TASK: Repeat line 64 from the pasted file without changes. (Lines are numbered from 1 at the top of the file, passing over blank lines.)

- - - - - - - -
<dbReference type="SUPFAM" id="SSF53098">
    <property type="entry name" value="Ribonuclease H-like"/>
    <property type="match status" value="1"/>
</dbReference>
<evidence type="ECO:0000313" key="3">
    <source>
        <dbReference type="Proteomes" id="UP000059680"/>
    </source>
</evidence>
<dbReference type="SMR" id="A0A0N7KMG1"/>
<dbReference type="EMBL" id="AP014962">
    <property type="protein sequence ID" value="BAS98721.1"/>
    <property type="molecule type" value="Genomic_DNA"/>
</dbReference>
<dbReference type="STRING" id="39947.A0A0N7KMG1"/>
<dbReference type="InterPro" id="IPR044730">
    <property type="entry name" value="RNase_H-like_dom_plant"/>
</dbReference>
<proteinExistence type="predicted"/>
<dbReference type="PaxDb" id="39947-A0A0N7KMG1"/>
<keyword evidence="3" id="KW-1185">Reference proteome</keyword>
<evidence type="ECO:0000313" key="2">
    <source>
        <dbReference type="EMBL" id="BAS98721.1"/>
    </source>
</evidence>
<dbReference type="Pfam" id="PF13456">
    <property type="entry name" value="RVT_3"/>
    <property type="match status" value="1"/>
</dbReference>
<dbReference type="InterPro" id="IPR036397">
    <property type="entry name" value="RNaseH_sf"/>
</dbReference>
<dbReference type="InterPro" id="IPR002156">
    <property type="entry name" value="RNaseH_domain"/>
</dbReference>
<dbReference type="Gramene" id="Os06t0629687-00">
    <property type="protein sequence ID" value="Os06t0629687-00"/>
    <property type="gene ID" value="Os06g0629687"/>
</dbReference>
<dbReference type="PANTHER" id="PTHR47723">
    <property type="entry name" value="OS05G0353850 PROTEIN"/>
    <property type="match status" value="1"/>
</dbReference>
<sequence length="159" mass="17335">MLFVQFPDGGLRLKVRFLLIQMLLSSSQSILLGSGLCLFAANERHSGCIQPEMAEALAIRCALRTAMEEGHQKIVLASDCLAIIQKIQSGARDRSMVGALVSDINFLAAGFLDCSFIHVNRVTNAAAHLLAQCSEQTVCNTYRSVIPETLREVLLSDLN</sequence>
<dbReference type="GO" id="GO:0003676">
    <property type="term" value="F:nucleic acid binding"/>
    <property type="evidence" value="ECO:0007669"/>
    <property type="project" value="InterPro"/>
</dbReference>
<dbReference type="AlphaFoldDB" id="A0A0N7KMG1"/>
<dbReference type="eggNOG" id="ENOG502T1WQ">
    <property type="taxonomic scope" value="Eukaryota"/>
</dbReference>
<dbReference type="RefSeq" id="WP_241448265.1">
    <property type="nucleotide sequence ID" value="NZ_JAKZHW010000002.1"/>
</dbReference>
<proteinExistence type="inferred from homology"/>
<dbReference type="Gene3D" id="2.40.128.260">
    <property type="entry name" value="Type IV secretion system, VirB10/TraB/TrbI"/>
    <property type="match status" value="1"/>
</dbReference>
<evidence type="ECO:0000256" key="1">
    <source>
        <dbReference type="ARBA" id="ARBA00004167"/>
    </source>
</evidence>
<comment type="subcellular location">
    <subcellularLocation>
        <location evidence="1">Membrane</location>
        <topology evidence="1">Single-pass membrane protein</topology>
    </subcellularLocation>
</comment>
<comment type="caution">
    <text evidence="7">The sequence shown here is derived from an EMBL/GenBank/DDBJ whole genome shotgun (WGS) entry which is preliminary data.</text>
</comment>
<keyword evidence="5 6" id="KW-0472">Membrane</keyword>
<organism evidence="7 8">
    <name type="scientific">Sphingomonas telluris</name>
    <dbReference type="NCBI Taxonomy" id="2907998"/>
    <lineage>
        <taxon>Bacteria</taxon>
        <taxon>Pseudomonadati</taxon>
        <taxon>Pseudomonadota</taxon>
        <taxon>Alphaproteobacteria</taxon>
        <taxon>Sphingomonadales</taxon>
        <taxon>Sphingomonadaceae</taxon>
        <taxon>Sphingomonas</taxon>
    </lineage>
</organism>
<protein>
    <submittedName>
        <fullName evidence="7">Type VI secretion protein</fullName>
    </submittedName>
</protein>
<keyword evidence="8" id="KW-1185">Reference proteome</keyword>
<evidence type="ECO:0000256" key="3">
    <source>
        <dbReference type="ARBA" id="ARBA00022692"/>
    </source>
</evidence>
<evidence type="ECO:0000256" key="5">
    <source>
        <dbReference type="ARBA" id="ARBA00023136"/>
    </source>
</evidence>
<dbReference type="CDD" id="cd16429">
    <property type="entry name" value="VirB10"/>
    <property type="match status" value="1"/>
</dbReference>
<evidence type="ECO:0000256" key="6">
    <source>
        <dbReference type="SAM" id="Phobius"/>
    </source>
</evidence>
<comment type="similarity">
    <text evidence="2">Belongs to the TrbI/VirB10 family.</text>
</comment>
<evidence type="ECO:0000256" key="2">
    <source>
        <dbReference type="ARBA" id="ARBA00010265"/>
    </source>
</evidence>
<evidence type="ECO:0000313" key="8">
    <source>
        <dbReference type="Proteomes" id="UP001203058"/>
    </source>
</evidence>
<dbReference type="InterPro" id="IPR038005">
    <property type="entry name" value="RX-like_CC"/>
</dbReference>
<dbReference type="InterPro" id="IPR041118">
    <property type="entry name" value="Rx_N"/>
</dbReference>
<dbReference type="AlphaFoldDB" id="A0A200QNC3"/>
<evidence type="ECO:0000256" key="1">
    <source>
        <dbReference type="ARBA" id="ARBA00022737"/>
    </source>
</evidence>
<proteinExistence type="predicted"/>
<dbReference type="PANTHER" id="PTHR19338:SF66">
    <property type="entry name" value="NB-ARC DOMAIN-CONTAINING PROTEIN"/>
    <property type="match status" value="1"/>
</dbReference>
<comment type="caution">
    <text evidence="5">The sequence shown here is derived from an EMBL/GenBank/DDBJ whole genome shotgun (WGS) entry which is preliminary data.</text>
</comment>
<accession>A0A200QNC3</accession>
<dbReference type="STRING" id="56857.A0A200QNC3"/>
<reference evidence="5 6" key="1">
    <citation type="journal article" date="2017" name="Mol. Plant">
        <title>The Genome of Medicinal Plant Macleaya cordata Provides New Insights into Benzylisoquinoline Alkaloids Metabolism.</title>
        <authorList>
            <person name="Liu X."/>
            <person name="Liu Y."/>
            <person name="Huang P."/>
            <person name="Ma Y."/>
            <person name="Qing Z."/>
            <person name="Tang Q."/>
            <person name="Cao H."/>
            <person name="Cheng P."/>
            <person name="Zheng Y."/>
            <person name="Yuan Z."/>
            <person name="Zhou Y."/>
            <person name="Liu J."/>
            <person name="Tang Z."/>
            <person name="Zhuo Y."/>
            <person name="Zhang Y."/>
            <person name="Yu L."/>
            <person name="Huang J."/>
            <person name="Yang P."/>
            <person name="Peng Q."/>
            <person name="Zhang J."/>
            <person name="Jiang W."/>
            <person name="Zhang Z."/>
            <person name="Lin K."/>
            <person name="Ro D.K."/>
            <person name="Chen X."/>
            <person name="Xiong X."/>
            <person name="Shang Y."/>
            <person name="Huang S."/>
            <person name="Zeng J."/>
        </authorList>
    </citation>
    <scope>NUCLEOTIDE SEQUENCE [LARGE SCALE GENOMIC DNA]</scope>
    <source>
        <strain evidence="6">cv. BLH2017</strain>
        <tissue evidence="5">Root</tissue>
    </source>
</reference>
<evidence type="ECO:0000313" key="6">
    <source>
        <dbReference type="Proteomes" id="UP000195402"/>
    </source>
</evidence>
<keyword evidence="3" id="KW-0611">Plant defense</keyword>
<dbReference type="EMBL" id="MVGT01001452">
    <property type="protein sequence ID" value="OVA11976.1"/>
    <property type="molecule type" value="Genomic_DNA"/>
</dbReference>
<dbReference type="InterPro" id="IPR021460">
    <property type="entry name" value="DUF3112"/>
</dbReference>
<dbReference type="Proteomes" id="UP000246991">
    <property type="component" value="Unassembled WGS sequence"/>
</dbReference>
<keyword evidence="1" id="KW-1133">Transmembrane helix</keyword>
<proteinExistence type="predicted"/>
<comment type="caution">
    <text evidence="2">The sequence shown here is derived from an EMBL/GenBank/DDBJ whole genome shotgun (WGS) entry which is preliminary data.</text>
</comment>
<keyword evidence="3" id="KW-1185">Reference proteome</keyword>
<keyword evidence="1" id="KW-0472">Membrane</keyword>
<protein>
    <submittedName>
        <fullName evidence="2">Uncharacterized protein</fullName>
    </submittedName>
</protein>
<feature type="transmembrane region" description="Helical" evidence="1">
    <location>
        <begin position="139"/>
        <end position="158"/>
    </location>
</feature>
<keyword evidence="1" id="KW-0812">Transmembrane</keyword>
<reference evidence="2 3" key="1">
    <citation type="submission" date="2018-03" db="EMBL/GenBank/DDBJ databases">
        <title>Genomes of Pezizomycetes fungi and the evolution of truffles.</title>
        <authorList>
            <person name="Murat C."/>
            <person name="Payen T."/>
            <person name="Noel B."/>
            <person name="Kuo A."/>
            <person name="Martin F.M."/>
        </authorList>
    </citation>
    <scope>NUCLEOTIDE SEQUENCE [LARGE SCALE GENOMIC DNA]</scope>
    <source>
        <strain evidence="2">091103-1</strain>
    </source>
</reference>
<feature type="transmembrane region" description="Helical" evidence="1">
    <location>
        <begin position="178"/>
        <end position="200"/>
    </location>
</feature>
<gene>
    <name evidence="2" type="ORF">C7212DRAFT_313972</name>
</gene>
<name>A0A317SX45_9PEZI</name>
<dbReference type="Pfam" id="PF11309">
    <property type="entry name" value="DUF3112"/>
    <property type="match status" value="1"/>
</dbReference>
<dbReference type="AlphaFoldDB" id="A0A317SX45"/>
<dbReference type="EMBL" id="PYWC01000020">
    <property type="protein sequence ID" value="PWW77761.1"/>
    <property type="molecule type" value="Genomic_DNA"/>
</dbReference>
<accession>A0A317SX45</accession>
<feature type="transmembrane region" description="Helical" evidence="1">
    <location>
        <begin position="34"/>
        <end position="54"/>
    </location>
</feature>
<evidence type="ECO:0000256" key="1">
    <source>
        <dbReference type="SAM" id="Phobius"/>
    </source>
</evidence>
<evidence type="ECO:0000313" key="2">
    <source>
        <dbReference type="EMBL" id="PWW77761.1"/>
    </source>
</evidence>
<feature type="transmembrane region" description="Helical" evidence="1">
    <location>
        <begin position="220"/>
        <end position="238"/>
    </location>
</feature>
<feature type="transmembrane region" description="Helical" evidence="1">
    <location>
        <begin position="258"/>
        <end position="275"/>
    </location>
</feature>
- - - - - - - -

    <source>